Simple Theo Jansen Mechanism Based Walking Deskbeest





Introduction: Simple Theo Jansen Mechanism Based Walking Deskbeest

you will need an A3 printing paper with the plan printed on it. The plan can be downloaded as PDF from the attachment here.  A4 should work too, though I havent tried. Smaller makes it difficult to work with.

1)Print the plan on A3 printing paper. Cut the legs plan out , fold at the markers, back and forth to make easy hinge points.
Fold and stick the appropriate portions as per the hand drawn plan, matching the section numbers in the drawing with the section numbers in the printed plan. Now you have the legs. Make all eight of them.

the plan and tools...


Step 1: Make the Camshaft With the Sturdy Hubs

2) use a nose plier to make the camshaft with each element being just wide enough to accomodate the width of the legs with the refill hubs. cut the empty plastic pen refiller to make the hubs. cut lengthwise through one side of the refiller pieces to make a slot through which you could insert them nto the cam already created. at the beginning of the lengthwise slit, you may add a V-cut to make it easier to push it in without much force. Use the supersharp surgical type blade  to cut through. The radius of the cam must be the distance from the point of insertion of the cam into the frame (as explained in a later step) till the edge of the frame section which says "m".

The CAM has 6 sections, each successive one at 120 degrees offset to the next. Thus it have three alligned pairs of sections. This allows to have atleast two pairs of legs supporting and moving the mechanism in sync all the time, thus making it stable.

Note: The sections labeled L/2 should have been L actually. Its a typo. There is no mistake in the plan itself. Only a labeling mistake.thanks.

Step 2: Make the Axles to Hold the Legs on Either Sides

3) Create axles using straight pieces of wire.
Create sturdy hinge points on the paper legs by attaching small refill pieces on to the legs as shown in the pictures. Please help yourself. :)
Note: one pic attached shows refiller pieces on the axle without the paper legs attached. This is only for ease of understanding. Finally it will be attached to the legs as shown in the other picture. The refiller pieces must be attached to the legs first and then towards the end of assembly only, the axle will be inserted through them. The images are only for illustration.

Step 3: Make the Frame to Hold Everything Together

4) cut the frame plan from the printout (refer to video) and stick it on to a card...something like a greeting card and then cut fold and stick them together to make it look like the pic below. you should be able to figure this one out!! make a hole at the point shown in the picture for inserting the cam shaft.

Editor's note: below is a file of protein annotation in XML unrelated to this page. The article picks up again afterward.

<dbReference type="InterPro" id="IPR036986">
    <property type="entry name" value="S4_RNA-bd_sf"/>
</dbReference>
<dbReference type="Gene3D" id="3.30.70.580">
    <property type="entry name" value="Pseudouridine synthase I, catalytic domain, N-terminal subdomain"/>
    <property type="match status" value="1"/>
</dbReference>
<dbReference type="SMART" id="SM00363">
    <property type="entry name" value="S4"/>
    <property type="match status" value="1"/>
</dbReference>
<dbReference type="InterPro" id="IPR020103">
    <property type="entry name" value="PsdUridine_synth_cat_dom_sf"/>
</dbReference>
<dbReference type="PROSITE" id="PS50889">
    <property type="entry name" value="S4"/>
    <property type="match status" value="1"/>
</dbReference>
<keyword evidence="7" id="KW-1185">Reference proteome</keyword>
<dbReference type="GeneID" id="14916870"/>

Step 4: Attach the Legs to the Camshaft

5)I am not sure how to explain this. refer to the pics. attach all the legs to the cam.

Step 5: Put Everything Together

6) insert the axles into the respective axle hubs. make small bends at either ends of the axle to hold it in place on the frame. Allign the axle with the lines on the frame as shown in the pic and use scotch tape allover to hold it there.

Now, go ahead and rate it up if you like this project!.. thanks for your time :)



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    Very good! It could have a small electric motor...
    The Papercraft Sites will love this, I'm putting a note about it in Nice Paper Toys, and on my Blog:
    A note about it went to my Blog:

    an electric motor and a solar panel, both salvaged from a desktop solar pet (about 2USD in chinese gift sites i think) would make for an awesome upgrade to this.

    Yup! :)

    nice job, it looks great!
    will try it out :)

    please post a pic when you try it.

    I thought about the rubber band - extend the dual "spines" out in front of the cam shaft to provide a mount point for it, but any band strong enough to provide enough motive power would probably distort the machine to the point of inoperability. Remember, you're dealing with a lot more resistance than a prop through air. Better the windup spring.

    I agree, a rubber band might probably not work. would unwind too fast for it to move smoothly too. this implementation is not sturdy enough for very fast movement i guess. am positive about a fan though... need to allign the axles and the cam perfectly to get the movements smooth before a fan could work.

    Does it move by blowing on it or using a fan? The ones on the beach use the wind. I was thinking about trying to build this with a couple of people helping out. About how long do you think it would take? I know- time will vary greatly, but is it generally a couple hours, or is it much more involved? Thanks!

    Hi, this one took me about 6 hrs. But remember that I was figuring out how to make it while actually doing it. With a plan and step by step intructions, I am guessing it might be faster.